Knee arthroscopy gives a view of the inside of the knee. This procedure allows your surgeon to see if you have a knee injury or abnormality. He/She may also use arthroscopy to correct your knee problem.
Arthroscopy can detect knee problems such as:
- Tears in ligaments or tendons
- Pain and swelling (inflammation)
- Loose pieces of bone or cartilage
- Joint wear and tear
Arthroscopy can treat knee problems such as:
- Tears in the meniscus
- Wear and tear of other cartilage
- Tears in ligaments
- Other knee problems
Arthroscopy uses only a few small incisions. Usually you have this procedure as an outpatient in the day surgery unit (DSU). You go home the same day as your surgery. An adult will need to drive you home and stay with you the evening of surgery. You must not drive for 24 hours after an anaesthetic. You should undertake only essential walking in the first two to three days after surgery.
What happens during surgery?
Firstly you have an anaesthetic. Patients usually receive either general or spinal anaesthesia. Then a very tight band is placed on the thigh of your affected leg. The band reduces the amount of bleeding in the joint and gives your surgeon a better view. This band is called a tourniquet.
Two or three small incisions are made in the knee. Your surgeon can insert instruments through the incisions. First your knee is filled with sterile fluid. The fluid expands the knee joint to make more room inside for the surgeon to see and work.
Next, a tube that has a small light and camera is inserted into the knee. The tube is called an arthroscope. The camera sends an image of your knee to a TV monitor. Your surgeon can view the inside of your knee on the monitor and take photographs.
When possible, the surgeon uses special surgical instruments to correct the injury or abnormality. Then the joint is washed out with a stream of fluid and the instruments are removed. The incisions are left open and only occasionally require stitches. Dressings are put on the knee.
After your surgery
It is important to keep the outer dressing clean and dry after surgery. The dressings can be removed 24 hours after surgery leaving the wounds exposed.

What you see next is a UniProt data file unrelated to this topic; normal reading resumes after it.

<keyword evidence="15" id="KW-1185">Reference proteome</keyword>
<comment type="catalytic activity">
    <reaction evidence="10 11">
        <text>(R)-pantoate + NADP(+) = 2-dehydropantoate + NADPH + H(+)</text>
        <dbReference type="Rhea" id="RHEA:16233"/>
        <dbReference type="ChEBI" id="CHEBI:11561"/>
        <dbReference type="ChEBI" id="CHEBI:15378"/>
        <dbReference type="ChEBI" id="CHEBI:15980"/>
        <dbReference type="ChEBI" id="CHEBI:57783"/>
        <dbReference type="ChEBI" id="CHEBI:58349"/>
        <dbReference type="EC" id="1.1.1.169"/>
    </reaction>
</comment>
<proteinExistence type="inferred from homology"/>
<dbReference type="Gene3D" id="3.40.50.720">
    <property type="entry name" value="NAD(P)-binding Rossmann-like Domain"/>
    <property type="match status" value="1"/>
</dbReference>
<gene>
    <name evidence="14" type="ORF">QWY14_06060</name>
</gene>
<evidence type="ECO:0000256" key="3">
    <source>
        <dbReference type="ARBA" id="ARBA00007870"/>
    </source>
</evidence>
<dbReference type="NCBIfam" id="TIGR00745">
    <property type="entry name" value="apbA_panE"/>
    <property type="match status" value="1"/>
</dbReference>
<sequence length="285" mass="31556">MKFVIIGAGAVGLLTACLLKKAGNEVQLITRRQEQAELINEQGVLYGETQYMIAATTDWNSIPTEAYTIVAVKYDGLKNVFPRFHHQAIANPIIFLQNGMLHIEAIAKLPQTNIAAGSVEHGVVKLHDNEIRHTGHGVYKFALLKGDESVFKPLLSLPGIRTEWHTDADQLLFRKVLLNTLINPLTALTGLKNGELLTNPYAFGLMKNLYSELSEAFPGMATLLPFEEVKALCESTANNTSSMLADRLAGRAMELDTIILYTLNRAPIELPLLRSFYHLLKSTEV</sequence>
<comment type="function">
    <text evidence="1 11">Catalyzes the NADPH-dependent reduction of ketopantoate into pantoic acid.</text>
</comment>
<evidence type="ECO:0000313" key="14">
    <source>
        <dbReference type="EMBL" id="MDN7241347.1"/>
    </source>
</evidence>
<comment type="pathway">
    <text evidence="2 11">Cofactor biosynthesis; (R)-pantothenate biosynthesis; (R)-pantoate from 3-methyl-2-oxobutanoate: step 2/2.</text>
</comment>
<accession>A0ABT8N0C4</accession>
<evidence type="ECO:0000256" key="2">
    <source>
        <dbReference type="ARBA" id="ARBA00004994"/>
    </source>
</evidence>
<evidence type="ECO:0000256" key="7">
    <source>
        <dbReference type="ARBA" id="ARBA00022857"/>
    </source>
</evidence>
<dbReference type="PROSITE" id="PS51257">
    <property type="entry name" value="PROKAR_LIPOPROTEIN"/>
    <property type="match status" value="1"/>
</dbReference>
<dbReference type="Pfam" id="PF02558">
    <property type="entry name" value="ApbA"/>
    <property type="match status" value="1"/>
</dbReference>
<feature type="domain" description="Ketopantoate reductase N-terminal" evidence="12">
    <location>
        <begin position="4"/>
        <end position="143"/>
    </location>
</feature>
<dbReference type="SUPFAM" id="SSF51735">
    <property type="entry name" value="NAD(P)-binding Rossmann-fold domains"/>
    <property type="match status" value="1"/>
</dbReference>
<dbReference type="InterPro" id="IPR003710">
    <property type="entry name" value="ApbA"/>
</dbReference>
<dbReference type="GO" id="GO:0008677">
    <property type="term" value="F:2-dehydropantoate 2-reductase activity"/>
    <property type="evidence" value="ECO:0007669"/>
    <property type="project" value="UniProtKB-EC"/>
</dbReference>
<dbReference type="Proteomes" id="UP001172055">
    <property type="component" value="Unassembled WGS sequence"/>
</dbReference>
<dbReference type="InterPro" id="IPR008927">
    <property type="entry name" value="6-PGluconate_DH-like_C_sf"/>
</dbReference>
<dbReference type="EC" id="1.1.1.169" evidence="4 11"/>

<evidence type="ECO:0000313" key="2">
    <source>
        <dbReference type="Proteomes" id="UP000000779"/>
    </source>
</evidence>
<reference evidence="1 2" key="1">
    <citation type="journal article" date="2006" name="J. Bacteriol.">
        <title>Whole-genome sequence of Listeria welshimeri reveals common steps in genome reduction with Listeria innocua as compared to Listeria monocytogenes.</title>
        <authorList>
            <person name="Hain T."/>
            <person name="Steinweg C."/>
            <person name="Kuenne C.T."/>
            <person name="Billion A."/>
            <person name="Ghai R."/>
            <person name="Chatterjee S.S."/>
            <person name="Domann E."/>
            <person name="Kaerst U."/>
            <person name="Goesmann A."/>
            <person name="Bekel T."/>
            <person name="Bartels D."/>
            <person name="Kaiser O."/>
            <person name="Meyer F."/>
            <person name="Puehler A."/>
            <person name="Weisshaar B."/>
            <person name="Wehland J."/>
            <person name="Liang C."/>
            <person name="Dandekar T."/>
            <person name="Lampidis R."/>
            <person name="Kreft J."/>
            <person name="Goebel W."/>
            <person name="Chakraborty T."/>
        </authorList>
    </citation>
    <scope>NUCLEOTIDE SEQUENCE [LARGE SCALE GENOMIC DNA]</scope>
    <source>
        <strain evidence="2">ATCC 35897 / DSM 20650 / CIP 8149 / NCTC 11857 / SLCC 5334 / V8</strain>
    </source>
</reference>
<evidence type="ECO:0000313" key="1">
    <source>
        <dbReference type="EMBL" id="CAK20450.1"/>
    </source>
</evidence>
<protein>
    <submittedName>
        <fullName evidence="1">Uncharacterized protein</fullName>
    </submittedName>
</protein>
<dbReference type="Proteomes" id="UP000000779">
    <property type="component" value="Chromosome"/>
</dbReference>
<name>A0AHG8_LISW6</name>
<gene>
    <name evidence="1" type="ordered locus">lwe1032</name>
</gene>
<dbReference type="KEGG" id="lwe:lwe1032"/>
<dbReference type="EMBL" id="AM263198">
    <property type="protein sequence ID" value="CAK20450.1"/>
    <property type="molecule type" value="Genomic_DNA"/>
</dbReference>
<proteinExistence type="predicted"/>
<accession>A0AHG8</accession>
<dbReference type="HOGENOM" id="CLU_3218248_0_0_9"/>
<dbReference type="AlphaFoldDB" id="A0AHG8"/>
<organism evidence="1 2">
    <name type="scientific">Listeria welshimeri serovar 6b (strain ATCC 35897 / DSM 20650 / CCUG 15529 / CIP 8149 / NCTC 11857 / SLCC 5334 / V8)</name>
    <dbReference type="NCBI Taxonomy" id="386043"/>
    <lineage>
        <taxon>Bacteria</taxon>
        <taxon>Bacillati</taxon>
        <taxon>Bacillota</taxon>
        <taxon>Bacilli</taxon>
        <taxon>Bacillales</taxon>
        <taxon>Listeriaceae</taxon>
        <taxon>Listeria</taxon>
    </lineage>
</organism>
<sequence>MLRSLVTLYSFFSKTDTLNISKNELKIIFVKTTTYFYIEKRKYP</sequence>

For pain and swelling
It is important to keep your leg raised when you are not walking. Keep your ankle higher than your knee, and your knee higher than your hip. This will help reduce swelling and relieve pain.
Ice in a plastic bag surrounded by a towel can also help swelling and pain. For the first 48 hours, you may use ice for 20 to 30 minutes at a time, several times a day. Take the pain killers given on discharge as required.
To prevent movement
You may need to wear a brace after surgery to protect a meniscal repair. Use the brace as directed by the physiotherapist or nurse on discharge.
Your physiotherapist may give you special exercises after surgery. These will help restore movement and strength to your knee. You may be given crutches. Use them as directed by your physiotherapist.
When To seek Medical Advice
Medical Advice should be sort for the following:
- Chills or a fever of 38.5 C or above
- Redness, swelling, or continued drainage from your incisions
- Swelling or pain in the calf of your affected leg
- Chest pain or shortness of breath
- Pain not relieved by taking prescribed pain killers, raising your leg or applying ice
- Discolouration, numbness or tingling in the affected leg or toes of the affected leg.
Follow up appointment
On discharge from hospital you will be given an appointment for outpatients or it will be sent in the post. This is generally 2 to 6 weeks after surgery. Your results will be discussed at this appointment and your progress monitored.
Return to activity
The time taken for return to activity is between two and six weeks. This depends on the extent of damage found within the knee, the type of treatment undertaken and the type of activity you wish to perform.
Return to work
You will typically be able to return to office based work within 2-3 days. However for manual work a little longer may be required. You should allow between 3-6 weeks.